Saturday, November 03, 2018

Hoping for another mango harvest

Nong Endring, the lone farm caretaker. Behind him are my treehouse, his harvested rice field, and a branch of mango flowers. 

Then a big mango tree, hoping that we can get a share and taste of the mango harvest sometime early next year. The past seven years until this year, straight no mango harvest in the farm because of 'kurikong manga' pest.

The rice field in front of my treehouse, Nong Endring suffered losses in the 1st cropping because of new rice pest, he and his partner harvested only 6 cavans. They hope to earn in the 2nd cropping.

Meanwhile the mango area really needs wide clearing of those tall and thick grasses.

The sprayer group will come back later this month to resume flower induction spraying, also clean the area.

Many years ago when Nong Endring was still stronger, he has 3-4 cows that regularly clear and eat the grasses. Now either the mango sprayers or occasional forest and grass fires that reach the farm would clear those tall grasses.

Paved road to Bugallon MRF

The barangay road going up to the mountains of Bugallon (Pangasinan) materials recovery facility (MRF) and solid waste area has been finally completed about two months ago. Photos below I took last October 18, 2018.

The dirt road turning left is going to the Millora Farm.

End of the road at the top. A big resthouse or structure. Some of the trees felled by storm Mangkhut last September.

The not-yet segregated solid wastes.

Nonetheless, this new road is a good project for the barangay. There are many houses and farms along the way -- rice fields, mango plantation, endemic forest trees.

Wednesday, October 17, 2018

Treehouse and agro-forestry

I took these photos today of my treehouse in the farm in Bugallon, Pangasinan. It's now 14 years old.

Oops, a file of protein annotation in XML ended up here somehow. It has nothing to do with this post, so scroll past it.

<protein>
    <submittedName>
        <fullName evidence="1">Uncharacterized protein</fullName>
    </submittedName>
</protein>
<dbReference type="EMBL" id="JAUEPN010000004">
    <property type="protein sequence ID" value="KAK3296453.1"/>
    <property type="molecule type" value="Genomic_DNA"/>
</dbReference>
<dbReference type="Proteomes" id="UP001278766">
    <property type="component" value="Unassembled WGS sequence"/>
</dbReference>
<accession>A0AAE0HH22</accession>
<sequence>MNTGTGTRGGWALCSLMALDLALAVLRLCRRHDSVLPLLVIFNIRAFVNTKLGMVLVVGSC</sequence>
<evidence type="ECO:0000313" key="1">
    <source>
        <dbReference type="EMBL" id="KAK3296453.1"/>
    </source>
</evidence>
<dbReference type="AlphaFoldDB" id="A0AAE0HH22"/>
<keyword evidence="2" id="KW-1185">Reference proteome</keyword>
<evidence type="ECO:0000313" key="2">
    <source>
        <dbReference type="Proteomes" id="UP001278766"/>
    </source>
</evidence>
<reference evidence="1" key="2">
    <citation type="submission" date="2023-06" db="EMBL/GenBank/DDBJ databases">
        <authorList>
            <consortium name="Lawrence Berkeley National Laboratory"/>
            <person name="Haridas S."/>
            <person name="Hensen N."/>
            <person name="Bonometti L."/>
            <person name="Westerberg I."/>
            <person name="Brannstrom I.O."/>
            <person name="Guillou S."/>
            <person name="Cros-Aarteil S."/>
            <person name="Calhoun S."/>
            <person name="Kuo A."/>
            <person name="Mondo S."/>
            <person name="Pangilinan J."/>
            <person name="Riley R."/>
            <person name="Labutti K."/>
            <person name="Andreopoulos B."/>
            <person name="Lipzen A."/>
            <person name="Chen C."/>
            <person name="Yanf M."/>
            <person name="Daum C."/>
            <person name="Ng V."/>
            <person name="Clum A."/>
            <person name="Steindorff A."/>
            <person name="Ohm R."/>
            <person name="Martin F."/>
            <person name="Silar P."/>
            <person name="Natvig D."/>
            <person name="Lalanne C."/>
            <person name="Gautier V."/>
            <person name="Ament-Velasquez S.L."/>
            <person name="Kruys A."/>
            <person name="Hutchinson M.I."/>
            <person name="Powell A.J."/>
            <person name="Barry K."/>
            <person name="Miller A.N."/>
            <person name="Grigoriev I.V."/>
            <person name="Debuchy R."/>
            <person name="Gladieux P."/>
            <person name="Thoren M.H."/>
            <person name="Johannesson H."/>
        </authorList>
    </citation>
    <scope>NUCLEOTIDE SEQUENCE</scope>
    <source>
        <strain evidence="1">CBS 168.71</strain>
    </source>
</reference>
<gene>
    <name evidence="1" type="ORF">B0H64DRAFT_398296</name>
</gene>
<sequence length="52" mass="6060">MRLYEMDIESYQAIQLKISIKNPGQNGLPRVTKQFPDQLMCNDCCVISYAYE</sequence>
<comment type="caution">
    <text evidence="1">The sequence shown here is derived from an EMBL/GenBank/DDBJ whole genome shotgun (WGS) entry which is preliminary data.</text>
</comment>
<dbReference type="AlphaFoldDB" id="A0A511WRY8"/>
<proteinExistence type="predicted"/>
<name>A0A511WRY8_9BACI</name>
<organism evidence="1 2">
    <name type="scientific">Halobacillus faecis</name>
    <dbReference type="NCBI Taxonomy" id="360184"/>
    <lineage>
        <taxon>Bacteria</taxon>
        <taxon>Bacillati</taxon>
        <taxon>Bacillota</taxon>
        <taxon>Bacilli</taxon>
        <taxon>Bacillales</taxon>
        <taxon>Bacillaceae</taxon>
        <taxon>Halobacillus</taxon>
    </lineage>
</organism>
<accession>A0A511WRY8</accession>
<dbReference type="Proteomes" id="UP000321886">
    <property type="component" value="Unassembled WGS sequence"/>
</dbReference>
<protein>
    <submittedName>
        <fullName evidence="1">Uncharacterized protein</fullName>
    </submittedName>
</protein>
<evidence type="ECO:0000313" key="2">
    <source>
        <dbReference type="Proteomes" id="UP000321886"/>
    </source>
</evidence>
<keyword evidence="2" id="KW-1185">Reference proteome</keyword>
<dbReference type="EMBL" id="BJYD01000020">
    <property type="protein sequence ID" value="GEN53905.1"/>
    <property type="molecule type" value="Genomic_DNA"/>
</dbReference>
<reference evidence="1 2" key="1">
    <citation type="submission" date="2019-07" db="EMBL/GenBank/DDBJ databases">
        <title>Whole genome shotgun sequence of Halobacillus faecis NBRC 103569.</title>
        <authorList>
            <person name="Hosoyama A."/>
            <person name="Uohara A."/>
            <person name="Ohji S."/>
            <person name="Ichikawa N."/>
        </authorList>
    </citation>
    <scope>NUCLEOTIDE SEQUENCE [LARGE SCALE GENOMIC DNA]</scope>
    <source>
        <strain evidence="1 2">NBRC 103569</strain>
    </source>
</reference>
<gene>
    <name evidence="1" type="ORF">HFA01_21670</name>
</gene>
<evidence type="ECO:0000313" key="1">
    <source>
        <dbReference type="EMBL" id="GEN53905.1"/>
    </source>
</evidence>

And view from the 2nd floor of my treehouse overlooking a field of gold, mature rice ready to be harvested. The farm caretaker Nong Endring and his partner-farmer planted the rice.

Closer view of the treehouse. It is perched on a big, live mahogany tree. The trees around it except the front view are mostly mahogany.

No electricity in the area so a bit lonely at night but very quiet except for some chirping insects, a dog barking from time to time. I don't sleep there anymore at night when I visit the farm. Other parts of the farm are planted with mature mango trees.

Nong Endring said they expect small harvest here because a new pest has attacked the rice when it started producing the grains, so there are fewer mature grains now. This is among the problems of non-mono-culture, pests (including rats, maya birds, etc.) hiding or residing in nearby trees and grasses can attack the crops. Mono-culture can deprive these pests to establish elaborate hiding areas.

Again, this is NOT my farm, I don't own it, Millora Enterprises own it. I just visit it regularly, the Millora family is my second family in Manila.

Thursday, August 23, 2018

Reducing flash flood

My little dam in the farm (Brgy Laguit Padilla, Bugallon, Pangasinan) is strong enough to impound water and hence, help reduce flash flood during heavy rains. No cement and steel, only stones, sand, soil, organic matter. And no government funding, tax money or agency involved. Pictures taken last Wednesday.


How it looked in April-May 2017.